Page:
Robert
Clay
Allison

September 2, 1840 - July 3, 1887

Waynesboro, Tennessee

American Western Frontier Outlaw. He joined the Confederate army during the Civil War on October 15, 1861 but was discharged for personality problems January 10, 1862. In the late 1860s, he was a trail boss in New Mexico working for Oliver Loving and Charles Goodnight, legendary Texas cattleman. On January 7, 1874 he met up with "Chunk" Colbert a desperado who had a grudge for him. They spent the day together carousing and drinking. That night at dinner Colbert lunged for Allison's gun and Allison shot Colbert squarely in the head. When reporters asked why the men sat down to dinner he replied "I didn't want to send him to hell on an empty stomach". In 1875, he killed Francisco "Pancho" Griego in Cimarron's St. James Hotel in a standup gunfight, the result of hatred between ranchers and farmers. On December 21, 1876, he and his brother John were in a Las Animas, Colorado saloon drinking and gambling. When Constable Charles Faber arrived to investigate complaints, he neither challenged the Allison’s nor warned them. He brought up his shotgun and fired wounding John, Clay immediately pulled his pistol killing the constable. His career as a shootist went on for several more years, but he detested his reputation as a killer and did his best to live it down. By 1880 he moved to a ranch in Hemphill County, Texas, married and fathered two daughters. In a freak accident while going for some supplies, a grain sack slid from the wagon and when he reached for it, he fell and one of the wheels passed over his neck killing him. He once remarked, "I Never Killed A Man That Did Not Need Killing"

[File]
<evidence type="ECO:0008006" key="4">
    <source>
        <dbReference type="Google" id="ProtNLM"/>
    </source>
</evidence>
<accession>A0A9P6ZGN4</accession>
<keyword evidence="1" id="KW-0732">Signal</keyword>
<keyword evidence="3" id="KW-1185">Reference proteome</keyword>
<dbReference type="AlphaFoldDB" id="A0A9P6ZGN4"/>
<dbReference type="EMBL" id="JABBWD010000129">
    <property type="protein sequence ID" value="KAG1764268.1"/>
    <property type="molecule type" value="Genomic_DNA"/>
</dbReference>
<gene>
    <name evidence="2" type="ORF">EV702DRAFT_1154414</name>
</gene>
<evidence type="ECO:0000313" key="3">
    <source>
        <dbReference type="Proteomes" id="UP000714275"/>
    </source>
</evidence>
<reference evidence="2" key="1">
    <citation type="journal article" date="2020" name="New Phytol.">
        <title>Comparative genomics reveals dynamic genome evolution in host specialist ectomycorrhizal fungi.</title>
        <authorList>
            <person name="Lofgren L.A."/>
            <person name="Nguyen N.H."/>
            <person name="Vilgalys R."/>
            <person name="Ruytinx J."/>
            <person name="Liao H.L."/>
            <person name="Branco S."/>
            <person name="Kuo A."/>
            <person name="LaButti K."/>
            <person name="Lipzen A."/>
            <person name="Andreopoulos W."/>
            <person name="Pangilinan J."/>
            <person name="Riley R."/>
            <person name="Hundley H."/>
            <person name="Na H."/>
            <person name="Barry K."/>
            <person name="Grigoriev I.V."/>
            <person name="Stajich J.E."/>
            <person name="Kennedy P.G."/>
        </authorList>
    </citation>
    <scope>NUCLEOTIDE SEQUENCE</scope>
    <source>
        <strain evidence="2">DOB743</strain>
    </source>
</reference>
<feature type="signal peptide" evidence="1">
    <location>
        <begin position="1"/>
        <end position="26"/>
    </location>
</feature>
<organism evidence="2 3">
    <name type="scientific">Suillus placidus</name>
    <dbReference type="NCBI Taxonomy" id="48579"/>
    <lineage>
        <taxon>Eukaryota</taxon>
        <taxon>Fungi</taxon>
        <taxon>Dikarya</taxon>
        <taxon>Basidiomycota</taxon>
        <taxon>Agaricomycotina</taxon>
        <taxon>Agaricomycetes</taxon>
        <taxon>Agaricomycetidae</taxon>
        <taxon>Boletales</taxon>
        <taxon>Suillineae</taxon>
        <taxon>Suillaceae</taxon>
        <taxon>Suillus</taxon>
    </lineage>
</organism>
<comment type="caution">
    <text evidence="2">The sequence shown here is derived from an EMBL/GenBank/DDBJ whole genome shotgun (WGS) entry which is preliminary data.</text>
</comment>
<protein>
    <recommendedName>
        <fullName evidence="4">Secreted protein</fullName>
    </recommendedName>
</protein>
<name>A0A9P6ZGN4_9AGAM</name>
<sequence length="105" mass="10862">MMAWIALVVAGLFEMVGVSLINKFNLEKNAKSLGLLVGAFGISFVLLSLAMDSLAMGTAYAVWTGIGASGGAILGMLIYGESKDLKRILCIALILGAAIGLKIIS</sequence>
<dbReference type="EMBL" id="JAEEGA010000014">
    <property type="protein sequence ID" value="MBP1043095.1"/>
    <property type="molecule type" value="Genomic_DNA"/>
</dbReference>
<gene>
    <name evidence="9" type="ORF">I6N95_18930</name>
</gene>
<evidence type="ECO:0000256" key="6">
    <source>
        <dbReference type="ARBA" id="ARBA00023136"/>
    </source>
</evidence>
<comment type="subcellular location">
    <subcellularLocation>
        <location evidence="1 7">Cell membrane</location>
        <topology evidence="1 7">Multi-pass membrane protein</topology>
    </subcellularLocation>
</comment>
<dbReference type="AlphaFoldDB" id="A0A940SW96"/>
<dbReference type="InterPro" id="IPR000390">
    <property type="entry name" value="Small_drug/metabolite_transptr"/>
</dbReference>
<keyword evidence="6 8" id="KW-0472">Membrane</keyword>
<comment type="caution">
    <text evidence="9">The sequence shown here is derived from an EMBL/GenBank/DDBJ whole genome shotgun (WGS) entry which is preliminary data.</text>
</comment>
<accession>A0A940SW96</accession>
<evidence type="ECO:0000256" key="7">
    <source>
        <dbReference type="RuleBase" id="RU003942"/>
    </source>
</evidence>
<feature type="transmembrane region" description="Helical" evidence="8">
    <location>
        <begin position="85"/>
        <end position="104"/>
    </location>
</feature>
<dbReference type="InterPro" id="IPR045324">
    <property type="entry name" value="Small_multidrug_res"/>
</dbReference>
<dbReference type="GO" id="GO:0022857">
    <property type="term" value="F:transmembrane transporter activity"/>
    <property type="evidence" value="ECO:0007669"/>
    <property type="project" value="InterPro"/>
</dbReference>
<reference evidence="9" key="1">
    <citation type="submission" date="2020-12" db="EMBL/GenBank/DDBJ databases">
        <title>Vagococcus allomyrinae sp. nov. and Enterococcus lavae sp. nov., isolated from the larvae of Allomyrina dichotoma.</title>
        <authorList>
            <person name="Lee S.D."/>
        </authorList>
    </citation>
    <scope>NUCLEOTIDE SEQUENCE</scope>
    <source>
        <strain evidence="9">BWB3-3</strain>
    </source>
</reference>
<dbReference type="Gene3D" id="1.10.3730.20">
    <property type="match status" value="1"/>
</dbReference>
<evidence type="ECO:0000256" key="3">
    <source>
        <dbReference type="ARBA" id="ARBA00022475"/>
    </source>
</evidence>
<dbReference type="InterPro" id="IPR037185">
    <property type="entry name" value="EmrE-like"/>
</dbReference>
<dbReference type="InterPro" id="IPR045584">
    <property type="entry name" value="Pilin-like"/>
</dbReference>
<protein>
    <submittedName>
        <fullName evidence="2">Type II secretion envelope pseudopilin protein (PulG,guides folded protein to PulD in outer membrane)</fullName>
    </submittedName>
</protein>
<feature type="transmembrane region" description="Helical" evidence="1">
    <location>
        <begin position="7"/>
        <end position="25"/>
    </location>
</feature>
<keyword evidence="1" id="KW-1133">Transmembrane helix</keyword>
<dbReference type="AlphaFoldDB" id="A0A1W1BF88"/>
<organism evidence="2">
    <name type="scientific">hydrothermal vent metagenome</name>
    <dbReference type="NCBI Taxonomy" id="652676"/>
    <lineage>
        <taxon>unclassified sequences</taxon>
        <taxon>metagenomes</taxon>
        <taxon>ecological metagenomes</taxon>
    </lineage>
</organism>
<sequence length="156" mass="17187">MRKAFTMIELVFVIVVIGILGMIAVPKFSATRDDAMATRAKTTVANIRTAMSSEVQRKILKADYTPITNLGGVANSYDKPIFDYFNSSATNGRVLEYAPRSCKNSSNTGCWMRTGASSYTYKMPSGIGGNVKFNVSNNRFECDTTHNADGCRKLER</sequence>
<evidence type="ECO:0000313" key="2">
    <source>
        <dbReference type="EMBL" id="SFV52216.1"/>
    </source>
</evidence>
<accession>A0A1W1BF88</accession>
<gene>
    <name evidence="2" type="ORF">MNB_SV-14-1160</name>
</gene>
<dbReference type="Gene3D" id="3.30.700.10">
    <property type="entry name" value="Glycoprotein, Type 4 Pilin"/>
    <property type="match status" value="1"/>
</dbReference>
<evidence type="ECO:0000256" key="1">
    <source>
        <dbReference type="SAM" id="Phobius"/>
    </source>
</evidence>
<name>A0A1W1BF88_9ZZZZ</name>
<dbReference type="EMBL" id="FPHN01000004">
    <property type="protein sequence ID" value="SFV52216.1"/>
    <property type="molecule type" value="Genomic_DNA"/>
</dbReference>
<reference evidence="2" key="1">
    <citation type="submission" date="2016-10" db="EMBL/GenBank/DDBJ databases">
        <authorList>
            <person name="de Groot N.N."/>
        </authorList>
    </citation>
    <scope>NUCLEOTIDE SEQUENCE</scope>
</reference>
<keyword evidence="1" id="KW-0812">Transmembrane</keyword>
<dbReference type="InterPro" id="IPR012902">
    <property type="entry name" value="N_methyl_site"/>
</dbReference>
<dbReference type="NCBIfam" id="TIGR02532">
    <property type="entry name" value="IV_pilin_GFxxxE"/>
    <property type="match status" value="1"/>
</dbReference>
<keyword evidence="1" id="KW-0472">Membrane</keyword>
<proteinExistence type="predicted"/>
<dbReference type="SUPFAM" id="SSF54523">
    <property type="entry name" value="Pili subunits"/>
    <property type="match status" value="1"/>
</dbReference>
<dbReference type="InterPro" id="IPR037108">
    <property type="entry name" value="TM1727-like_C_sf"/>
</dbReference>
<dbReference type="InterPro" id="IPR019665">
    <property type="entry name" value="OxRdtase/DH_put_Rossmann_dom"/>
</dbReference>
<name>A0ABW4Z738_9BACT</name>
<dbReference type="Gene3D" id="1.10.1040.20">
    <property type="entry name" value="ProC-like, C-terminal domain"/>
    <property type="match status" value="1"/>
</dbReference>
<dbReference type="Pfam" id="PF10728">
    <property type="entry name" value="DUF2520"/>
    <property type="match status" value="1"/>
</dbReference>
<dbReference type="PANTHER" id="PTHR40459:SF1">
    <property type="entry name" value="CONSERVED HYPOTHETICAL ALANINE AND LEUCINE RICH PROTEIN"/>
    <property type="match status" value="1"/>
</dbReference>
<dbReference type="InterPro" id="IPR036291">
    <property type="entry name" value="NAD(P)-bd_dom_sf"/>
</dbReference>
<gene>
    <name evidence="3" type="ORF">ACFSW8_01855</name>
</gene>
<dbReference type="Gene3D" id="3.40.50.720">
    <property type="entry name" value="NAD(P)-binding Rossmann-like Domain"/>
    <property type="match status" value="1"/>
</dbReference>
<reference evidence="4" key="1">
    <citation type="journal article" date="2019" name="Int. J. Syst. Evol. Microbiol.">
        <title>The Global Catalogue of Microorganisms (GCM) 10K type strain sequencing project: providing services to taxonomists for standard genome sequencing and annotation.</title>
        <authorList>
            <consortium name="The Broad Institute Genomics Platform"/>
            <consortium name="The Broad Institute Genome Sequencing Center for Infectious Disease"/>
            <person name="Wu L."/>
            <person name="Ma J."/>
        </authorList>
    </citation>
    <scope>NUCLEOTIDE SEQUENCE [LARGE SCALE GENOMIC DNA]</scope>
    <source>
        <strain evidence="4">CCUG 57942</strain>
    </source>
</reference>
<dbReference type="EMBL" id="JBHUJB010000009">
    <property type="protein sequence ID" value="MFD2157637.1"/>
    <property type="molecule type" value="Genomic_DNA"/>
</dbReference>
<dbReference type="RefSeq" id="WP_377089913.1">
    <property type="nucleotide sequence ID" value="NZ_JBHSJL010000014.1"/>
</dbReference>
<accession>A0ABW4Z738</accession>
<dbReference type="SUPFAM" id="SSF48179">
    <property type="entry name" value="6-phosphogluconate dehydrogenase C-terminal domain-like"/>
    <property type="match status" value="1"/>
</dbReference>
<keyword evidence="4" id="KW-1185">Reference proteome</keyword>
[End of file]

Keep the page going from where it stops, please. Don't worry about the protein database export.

Grave

Pecos, Texas